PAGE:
Have you ever found yourself in the middle of so many events and situations that you had trouble sorting out what you needed to think about first? I seem to find myself in this situation often, more often than I want to admit. In helping others, I find that it happens more frequently than anyone would like to admit. No matter how many hats you wear, surviving chaos seems to be a needed skill these days for most Americans. We seem to wear more hats these days than ever before, like wife/husband, mother/father, co-worker, daughter/son, friend, family member, customer, mentor, educator, and so many others. Sometimes, all the hats become overwhelming and if you are not careful, chaos happens. So to survive, think about the following questions
Is the chaos self-inflicted?
When you think about the situation in which you find yourself, did you create it? Many situations are self-inflicted, mostly because many people can’t say no when asked to do something. If the chaos is self-inflicted, it might be easier to manage, since you generally have control over it. If it’s because you can’t say no, think about all the hats that you are wearing and determine which are the most important, and consider some that you need to hang up some of your hats, at least for a while. We have talked about this before, but it’s warrants talking about it again. Don’t overwhelm yourself with too many things to worry about. It’s not good for your health, or the health of your relationships with people important to you.
Do I want to change it?
Some people thrive on chaos. It helps their creative juices, and gives them a reason to get out of bed in the morning. I have worked with people who need the chaos, at least at times, to feel alive. If that’s the case, we work on how to manage it in a way that is not overwhelming. If you want to change it, try to determine how you end up in chaos. Sometimes, it seemed like a good idea to begin with but it got out of hand. Think about what you would like to be different, and work on a plan to change it. We do have more control over how our lives move forward than we understand at time, and if you would like to make changes you can. If you need help, get help to develop a plan. If you can develop a plan, start small. Small steps lead to running.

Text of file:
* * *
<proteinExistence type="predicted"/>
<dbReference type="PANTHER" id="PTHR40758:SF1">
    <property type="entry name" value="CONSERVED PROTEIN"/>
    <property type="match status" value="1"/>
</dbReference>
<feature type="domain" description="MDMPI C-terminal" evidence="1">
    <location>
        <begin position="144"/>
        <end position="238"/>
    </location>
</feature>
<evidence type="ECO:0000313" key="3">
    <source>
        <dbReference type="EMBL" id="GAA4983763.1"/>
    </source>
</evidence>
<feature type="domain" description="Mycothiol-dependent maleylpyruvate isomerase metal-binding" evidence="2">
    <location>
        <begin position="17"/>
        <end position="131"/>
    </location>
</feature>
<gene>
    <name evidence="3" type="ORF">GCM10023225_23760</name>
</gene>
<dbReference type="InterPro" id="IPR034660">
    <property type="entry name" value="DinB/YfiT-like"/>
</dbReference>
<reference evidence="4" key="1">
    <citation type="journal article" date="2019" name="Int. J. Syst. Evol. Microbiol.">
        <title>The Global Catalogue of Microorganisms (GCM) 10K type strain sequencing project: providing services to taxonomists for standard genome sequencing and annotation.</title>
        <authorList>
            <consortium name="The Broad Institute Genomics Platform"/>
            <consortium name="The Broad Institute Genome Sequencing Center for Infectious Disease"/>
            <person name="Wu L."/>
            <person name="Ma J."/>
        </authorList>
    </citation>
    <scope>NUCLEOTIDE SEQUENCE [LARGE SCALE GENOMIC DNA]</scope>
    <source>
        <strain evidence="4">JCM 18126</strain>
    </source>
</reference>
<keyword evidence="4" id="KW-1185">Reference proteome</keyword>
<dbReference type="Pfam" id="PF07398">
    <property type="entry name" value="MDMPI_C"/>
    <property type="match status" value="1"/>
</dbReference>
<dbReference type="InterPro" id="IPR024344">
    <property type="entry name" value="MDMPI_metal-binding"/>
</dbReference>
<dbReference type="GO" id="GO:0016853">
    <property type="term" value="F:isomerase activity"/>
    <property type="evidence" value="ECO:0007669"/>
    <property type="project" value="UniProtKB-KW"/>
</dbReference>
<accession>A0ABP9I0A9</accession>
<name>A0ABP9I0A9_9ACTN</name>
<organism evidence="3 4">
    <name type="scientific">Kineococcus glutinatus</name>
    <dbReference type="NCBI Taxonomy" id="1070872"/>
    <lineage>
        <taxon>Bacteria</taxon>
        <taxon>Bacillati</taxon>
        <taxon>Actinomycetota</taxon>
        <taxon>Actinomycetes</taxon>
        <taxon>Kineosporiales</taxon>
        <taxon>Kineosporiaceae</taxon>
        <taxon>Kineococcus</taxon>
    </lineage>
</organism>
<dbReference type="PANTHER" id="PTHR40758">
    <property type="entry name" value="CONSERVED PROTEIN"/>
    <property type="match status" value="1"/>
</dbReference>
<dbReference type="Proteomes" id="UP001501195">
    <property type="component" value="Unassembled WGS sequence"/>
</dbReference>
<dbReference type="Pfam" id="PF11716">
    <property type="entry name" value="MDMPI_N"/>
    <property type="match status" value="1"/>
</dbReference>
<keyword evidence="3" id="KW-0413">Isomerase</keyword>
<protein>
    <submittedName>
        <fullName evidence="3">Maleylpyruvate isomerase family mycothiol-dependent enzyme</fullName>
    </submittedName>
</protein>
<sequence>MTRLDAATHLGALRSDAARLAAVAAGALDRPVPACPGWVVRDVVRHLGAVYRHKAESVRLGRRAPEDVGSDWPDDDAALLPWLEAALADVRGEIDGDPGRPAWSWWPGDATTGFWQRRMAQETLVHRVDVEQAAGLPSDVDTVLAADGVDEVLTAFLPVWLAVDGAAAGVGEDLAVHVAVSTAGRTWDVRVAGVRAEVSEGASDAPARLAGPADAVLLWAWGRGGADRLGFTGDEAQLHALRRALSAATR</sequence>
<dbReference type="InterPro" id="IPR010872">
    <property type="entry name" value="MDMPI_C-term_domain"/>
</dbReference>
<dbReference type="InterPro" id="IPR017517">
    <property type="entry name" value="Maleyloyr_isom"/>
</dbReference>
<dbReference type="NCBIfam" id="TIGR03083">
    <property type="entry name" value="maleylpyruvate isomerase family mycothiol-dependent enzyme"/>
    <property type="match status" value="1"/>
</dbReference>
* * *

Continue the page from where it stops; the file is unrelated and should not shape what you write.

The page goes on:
Is the chaos temporary?
Sometimes things get crazy due to things beyond our control. Sometimes chaos begins due to a death, loss of a job, divorce, or other events. If the chaos if not self-inflicted, remember that temporary means it will get better with time. Loss is never easy, and the death of a loved one takes time to understand the new reality, but you can adjust.
The loss of a job can throw you into chaos, and cause fear of the future, but regrouping and refocus can help you return to work, and even possibly make things better. If the chaos is temporary or a transition, just remember that it will end, and work on moving forward.
How can you learn from chaos?
Getting into situations creates opportunities for review and learning. You can learn ways to avoid chaos in the future, and stay out of situations that can turn to chaos. When working with clients, we talk about events that lead up to the situation in which they find themselves. Understanding how you got there, can help you understand how to do things differently in the future. For instance, if you have trouble saying no when people ask for help, you may find yourself taken advantage of, and in situations that threaten your future. I have worked with many people, who “loaned” money to relatives, and ended up in financial chaos as a result. Learn from past event, to make the future less stressful.
The most important lesson is that chaos can be managed, and you can survive. Find support if you need it, but do some self-reflection and ask yourself the above questions. The answers can help you change your life, and help you stay focused on staying happy, for life.